Kids In The Hall: Brain Candy
with Dave Foley, Bruce McCulloch, Kevin McDonald
Directed by Kelly Makin
Written by Norm Hiscock, Bruce McCulloch, Kevin McDonald
by William Ham
Comedy is a drug. How often have you heard the phrase “I could use a good laugh,” spoken in the same tone one might use to voice a craving for a cigarette, a cup of coffee, or a Rasta-sized spliff? Laughter is an altered state, a potent pain-killer and a cheap euphoric. It’s also a tough addiction to maintain – easy to swallow in the capsule form of sitcoms and sketch programs, it risks dilution once you up the dosage to movie-size. (Witness the vast majority of SNL-derived big-screeners: dopey in the wrong sense of the word.) Now into the breech come the Kids in the Hall, perhaps the most effective yuk-pharmacists of our time and the first comedy troupe since Monty Python to try to fit their full potency into a bigger vial. After a two-year wait, Brain Candy has finally been MPAA-approved and is available over the ticket counter. And if you’re a Kids junkie like I am, it’s well worth ingesting.
The biggest surprise in Brain Candy is that, in an era when most movie comedies’ premises are thinner than the celluloid they’re printed on, the Kids have managed to develop a full-fledged narrative to hang their multi-character comedy on, something even Python had trouble doing (Life of Brian notwithstanding). As the film opens, everybody in the country is unhappy, up to and including Don Roritor (Mark McKinney), the head of a mass-market pharmaceutical empire. Roritor needs a new drug to foist on the public, which he finds in Gleemonex, an experimental anti-depressant developed by idealistic scientist Chris Cooper (Kevin McDonald), which freezes subjects’ happiest memories and leaves them in a constant state of well-being. It’s rushed onto the market, and soon enough, everyone falls under its spell, including a family man in an advanced state of homosexual denial (Scott Thompson) and a diminutive Danzig-in-overalls-type gloom-rocker (Bruce McCulloch). Cooper is suddenly a celebrity and happiness reigns over all. That is, until the side effects begin to kick in…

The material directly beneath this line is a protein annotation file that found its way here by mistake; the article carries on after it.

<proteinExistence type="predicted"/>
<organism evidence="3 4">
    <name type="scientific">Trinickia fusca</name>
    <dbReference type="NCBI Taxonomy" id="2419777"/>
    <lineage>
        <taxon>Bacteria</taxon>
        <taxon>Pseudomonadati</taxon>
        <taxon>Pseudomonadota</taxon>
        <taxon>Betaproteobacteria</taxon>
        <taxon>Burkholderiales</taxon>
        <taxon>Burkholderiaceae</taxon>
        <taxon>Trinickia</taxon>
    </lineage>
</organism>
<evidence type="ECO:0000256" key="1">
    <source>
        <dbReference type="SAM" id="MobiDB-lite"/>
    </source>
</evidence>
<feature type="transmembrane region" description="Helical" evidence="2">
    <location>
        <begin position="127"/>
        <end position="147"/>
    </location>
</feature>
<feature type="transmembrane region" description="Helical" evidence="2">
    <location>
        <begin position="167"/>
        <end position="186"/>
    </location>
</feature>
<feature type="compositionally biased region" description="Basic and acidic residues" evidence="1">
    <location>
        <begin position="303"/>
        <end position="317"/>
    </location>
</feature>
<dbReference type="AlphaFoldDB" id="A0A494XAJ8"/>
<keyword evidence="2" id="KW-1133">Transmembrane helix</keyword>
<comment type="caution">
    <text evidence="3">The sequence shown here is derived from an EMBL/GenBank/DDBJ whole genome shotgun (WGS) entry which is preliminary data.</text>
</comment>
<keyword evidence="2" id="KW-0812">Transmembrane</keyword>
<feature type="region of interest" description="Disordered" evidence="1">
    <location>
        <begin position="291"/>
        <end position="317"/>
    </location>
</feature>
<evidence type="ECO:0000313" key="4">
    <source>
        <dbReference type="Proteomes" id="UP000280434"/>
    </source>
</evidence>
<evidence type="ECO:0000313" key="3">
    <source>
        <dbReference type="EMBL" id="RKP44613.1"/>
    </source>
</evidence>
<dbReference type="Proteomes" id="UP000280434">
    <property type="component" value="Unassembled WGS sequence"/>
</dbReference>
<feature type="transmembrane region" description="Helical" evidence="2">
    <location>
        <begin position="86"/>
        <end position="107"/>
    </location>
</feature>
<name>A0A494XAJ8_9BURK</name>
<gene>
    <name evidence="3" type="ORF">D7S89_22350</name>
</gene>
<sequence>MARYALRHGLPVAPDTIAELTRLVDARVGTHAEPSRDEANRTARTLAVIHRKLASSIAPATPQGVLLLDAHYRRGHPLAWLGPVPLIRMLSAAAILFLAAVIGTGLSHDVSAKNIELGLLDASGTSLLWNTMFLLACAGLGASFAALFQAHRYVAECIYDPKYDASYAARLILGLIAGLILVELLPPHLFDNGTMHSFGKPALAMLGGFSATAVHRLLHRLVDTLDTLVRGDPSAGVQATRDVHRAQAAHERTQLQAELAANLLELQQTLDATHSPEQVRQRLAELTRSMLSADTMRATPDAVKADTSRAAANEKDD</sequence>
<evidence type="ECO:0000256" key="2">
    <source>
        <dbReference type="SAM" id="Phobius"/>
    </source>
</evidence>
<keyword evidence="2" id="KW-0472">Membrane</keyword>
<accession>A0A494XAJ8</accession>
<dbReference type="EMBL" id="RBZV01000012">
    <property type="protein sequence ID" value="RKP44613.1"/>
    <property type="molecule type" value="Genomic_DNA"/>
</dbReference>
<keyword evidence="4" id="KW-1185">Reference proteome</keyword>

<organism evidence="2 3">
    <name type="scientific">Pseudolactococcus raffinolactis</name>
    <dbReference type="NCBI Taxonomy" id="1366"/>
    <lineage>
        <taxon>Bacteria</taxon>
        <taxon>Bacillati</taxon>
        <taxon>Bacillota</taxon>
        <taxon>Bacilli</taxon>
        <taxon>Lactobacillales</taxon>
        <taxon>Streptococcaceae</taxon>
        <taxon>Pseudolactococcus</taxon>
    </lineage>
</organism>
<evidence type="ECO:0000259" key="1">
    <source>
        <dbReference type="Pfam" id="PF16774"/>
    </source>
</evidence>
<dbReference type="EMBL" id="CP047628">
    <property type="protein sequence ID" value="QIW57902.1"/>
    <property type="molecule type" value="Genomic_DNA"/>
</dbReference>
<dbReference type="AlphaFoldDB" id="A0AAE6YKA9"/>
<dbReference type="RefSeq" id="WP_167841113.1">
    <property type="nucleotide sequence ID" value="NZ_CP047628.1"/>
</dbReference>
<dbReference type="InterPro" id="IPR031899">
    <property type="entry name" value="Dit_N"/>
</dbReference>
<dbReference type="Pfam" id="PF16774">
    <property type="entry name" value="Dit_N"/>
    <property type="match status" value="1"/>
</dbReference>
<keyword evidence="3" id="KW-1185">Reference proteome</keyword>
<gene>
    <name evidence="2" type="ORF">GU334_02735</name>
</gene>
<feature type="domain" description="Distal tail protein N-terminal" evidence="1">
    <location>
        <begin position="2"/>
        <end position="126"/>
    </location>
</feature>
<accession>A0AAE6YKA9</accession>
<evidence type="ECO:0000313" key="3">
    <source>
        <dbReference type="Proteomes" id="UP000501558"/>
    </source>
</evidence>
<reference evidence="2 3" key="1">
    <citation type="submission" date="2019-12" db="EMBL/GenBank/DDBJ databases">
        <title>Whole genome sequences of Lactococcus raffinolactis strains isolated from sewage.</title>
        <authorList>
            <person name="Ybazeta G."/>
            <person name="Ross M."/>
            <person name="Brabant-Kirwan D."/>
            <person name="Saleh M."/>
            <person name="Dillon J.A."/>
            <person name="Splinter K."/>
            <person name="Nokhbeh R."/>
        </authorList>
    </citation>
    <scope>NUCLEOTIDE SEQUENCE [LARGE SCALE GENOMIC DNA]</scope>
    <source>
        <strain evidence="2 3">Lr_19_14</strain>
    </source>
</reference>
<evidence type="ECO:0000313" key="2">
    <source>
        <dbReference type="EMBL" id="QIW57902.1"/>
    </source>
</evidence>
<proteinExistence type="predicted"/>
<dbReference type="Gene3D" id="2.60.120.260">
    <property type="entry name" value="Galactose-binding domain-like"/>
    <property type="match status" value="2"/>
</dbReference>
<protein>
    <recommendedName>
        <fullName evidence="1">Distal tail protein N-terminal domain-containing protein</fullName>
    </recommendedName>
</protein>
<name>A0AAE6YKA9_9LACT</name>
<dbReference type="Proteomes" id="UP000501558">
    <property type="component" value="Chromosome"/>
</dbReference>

Since I’m a nice guy, I’m not gonna give any of the gags away (though I will say that the production number that climaxes the gay subplot is probably the highlight). I’ll just pronounce the Kids’ first big-screen experiment a success. The silly/satirical tone suits their absurdist m.o. quite handily, the characterizations come off both broad and refined, and they wisely avoid reprising too many of their old TV characters, opting for a fresh approach. (The soundtrack, featuring such luminaries as Guided by Voices, Stereolab, and, of course, Shadowy Men on A Shadowy Planet, is also a refreshing change from the standard dolt-rock flick-fare.) You may well come away from this film pondering the nature of fame in our society, our collective desire for artificial solutions to real problems, and why Dave Foley, who, of the five, looks prettiest in drag, didn’t play any female characters. (Worried about our image, are we, Davey?) I kinda doubt that Brain Candy will go down well with the Dumb and Dumber crowd, but Kidsmaniacs and other fans of edgy humor will find this (dare I say it?) just what the doctor ordered.